A Senior Official of the P.m.’s Office Had Contact with North but Knew Nothing of Funds to the Contr
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A Senior Official of the P.m.’s Office Had Contact with North but Knew Nothing of Funds to the Contr

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Israel admitted Wednesday that a senior official of the Prime Minister’s Office had contact with U.S. Marine Corps Lt. Col. Oliver North but that he knew nothing of the transfer of proceeds from the sale of American arms to Iran to the Contra rebels in Nicaragua.

A statement issued by the Prime Minister’s Office said that North, who was fired last week from the staff of President Reagan’s National Security Council, had briefed Amiram Nir, the Prime Minister’s advisor on terrorism at the time of the arms deal. But Nir was not told the money would go to the Contras, the statement said.

The statement was Israel’s latest contradiction of repeated assertions in Washington that Israeli officials knew where the profits of the arms sale went. North was named by U.S. Attorney General Edwin Meese as the key figure in the transfer of funds to the Contras, ostensibly without the knowledge of President Reagan or other top Administration figures.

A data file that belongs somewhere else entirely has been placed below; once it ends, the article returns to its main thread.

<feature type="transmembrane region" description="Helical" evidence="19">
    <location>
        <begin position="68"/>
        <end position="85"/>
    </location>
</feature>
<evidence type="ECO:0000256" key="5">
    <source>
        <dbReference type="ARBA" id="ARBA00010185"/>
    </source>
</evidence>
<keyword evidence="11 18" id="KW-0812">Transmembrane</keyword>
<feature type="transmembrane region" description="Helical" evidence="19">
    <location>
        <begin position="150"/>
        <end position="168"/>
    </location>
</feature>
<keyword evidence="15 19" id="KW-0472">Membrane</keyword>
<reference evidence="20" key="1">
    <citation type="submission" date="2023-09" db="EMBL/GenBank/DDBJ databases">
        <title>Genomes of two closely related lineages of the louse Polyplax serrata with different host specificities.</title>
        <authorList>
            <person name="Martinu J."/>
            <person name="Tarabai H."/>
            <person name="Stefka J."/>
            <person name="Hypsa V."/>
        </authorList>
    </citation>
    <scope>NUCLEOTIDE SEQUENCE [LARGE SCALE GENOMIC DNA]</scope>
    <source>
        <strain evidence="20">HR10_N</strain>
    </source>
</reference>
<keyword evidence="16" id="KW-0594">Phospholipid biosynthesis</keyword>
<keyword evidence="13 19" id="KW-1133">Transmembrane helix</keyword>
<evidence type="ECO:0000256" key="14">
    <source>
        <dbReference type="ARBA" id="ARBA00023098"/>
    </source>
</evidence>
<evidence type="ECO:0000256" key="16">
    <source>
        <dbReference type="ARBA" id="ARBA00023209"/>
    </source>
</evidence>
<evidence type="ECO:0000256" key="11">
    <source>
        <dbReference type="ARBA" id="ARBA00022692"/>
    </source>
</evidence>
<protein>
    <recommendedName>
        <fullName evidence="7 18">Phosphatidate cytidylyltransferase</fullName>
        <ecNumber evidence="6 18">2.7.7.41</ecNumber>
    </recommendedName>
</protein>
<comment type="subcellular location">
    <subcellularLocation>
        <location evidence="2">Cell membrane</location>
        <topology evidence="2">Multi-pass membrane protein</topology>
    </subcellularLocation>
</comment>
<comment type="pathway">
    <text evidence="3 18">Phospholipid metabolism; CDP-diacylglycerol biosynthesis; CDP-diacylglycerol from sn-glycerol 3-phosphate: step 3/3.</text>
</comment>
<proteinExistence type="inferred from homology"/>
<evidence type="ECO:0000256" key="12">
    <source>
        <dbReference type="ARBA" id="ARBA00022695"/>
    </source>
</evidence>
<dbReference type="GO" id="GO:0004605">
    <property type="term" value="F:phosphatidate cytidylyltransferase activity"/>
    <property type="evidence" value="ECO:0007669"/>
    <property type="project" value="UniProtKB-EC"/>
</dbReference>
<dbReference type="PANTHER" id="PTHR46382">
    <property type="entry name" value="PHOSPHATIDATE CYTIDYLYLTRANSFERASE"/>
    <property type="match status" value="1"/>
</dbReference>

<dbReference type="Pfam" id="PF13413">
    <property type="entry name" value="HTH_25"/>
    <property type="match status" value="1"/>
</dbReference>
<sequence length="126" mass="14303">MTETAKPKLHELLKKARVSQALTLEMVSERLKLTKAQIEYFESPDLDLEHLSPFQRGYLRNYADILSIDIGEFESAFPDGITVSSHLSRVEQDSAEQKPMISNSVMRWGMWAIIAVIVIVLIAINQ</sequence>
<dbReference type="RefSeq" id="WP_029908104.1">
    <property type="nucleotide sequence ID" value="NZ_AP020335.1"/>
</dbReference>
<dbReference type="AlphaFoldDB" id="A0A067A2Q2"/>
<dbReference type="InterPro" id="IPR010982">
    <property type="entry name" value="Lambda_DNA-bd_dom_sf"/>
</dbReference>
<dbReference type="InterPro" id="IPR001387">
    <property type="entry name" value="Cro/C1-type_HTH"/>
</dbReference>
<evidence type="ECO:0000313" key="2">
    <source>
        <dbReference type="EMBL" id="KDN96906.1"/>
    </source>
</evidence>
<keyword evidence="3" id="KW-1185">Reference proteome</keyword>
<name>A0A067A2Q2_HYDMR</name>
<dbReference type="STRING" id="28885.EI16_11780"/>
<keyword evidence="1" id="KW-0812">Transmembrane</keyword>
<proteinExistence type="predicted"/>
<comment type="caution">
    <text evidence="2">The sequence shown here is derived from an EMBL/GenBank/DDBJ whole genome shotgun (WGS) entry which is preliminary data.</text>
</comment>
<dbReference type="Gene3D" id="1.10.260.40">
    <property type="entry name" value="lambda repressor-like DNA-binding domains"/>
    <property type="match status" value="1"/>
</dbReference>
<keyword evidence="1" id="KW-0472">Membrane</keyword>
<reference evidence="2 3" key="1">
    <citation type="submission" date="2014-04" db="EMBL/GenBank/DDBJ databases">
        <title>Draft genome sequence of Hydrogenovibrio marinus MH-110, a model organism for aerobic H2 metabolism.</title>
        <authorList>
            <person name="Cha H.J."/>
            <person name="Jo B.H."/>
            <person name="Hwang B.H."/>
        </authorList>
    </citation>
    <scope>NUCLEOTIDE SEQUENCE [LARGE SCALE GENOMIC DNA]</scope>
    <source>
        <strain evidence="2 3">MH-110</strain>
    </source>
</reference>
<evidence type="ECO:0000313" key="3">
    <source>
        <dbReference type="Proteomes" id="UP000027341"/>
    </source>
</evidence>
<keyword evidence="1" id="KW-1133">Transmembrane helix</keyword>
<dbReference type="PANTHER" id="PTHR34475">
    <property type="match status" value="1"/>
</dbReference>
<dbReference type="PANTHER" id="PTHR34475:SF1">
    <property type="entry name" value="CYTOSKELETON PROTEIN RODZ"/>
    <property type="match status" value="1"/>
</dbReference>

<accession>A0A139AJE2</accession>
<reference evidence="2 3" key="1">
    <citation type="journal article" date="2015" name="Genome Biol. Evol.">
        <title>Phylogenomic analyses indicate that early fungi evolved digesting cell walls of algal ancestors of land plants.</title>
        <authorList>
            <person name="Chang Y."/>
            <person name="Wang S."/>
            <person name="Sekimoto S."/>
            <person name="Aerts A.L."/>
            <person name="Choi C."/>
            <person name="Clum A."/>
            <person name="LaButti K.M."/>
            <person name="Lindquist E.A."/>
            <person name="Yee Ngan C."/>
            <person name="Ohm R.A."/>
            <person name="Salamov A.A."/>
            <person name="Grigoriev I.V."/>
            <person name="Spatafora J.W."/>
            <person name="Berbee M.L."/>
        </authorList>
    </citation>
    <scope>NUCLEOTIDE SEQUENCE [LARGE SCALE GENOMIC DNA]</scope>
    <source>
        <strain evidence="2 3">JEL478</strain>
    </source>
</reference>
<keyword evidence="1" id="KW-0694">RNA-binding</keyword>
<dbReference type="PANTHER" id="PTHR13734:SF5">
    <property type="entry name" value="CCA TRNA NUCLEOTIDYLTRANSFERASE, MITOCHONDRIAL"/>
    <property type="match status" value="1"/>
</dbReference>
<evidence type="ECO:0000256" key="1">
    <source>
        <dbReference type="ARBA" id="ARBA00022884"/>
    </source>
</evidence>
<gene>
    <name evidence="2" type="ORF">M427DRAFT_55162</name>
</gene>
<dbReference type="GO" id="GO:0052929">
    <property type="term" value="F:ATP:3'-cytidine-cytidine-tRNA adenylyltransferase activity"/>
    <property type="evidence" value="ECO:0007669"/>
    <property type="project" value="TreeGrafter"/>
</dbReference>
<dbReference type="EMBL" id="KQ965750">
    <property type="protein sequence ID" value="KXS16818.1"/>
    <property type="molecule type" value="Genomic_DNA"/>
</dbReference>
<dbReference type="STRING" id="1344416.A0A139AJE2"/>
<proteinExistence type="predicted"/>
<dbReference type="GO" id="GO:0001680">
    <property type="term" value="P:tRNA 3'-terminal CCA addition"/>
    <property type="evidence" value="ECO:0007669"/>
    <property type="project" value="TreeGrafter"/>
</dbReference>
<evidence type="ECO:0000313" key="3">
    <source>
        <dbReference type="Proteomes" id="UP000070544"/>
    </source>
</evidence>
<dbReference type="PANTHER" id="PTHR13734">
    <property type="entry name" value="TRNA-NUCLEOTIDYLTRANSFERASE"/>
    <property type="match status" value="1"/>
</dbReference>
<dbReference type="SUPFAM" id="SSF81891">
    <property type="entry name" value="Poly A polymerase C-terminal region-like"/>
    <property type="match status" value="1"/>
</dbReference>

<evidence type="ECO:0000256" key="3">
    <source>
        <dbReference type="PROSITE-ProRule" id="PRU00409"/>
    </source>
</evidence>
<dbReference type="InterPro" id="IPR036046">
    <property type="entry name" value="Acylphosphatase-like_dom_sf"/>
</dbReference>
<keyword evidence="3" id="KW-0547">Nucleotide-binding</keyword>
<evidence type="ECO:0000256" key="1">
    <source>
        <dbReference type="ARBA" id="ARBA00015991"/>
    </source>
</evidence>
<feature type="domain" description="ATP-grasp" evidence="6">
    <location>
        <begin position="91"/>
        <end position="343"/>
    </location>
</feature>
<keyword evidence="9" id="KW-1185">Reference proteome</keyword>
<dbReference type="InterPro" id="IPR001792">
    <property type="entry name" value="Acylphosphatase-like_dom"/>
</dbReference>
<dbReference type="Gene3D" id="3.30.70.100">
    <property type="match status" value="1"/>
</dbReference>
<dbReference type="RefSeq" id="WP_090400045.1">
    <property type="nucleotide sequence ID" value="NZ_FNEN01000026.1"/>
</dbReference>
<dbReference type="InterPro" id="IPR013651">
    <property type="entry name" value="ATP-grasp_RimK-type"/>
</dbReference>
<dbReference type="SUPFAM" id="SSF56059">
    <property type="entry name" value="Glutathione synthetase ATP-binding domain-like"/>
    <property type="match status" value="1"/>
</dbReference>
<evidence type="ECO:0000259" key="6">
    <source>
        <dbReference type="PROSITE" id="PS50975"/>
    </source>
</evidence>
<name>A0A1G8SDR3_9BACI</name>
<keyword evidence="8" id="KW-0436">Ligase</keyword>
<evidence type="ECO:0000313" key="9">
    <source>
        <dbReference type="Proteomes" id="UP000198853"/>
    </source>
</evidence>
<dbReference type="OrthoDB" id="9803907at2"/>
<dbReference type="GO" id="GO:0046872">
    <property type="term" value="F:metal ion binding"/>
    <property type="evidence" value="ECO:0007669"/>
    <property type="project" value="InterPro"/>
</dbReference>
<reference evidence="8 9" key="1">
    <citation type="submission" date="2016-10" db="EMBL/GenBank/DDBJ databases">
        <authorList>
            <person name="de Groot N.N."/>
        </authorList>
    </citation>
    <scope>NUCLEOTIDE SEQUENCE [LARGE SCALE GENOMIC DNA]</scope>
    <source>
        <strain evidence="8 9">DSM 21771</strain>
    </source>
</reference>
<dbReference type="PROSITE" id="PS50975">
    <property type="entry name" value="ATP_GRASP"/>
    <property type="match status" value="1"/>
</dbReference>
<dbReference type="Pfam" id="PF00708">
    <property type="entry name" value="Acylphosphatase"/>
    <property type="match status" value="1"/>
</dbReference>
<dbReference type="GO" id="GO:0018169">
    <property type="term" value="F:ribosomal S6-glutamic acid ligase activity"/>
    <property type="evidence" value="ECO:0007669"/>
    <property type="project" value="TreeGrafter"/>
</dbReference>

Meese, at a White House press conference November 25, implicated “representatives of Israel” in the transfer of money paid by Iran to Swiss bank accounts maintained by the Contras. Reagan said Monday that “another country” had facilitated the weapons shipments to Iran and deposited the overcharge in the Contra bank accounts. He did not name the other country but was widely perceived to be referring to Israel.

Sources here said Wednesday that the President was not referring to Israel and Israel therefore decided not to address the President directly on the matter. It has, however, given “clarifications” to Secretary of State George Shultz and to Meese.

The U.S. Ambassador to Israel, Thomas Pickering, noted Tuesday that there were differences “but not necessarily contradictions” between the Israeli and American versions of the transfer of money to the Contras. He praised Israel for its willingness to give whatever assistance is needed to clear up the affair. He said his Embassy has not been asked to question anybody in Israel.

It was learned, meanwhile, that Israel has informed Pickering that it would allow Israeli officials involved in the Iran arms shipments to testify before Congressional committees inquiring into the affair and would provide whatever documents are asked for. Instructions have gone to the Israel Embassy in Washington.

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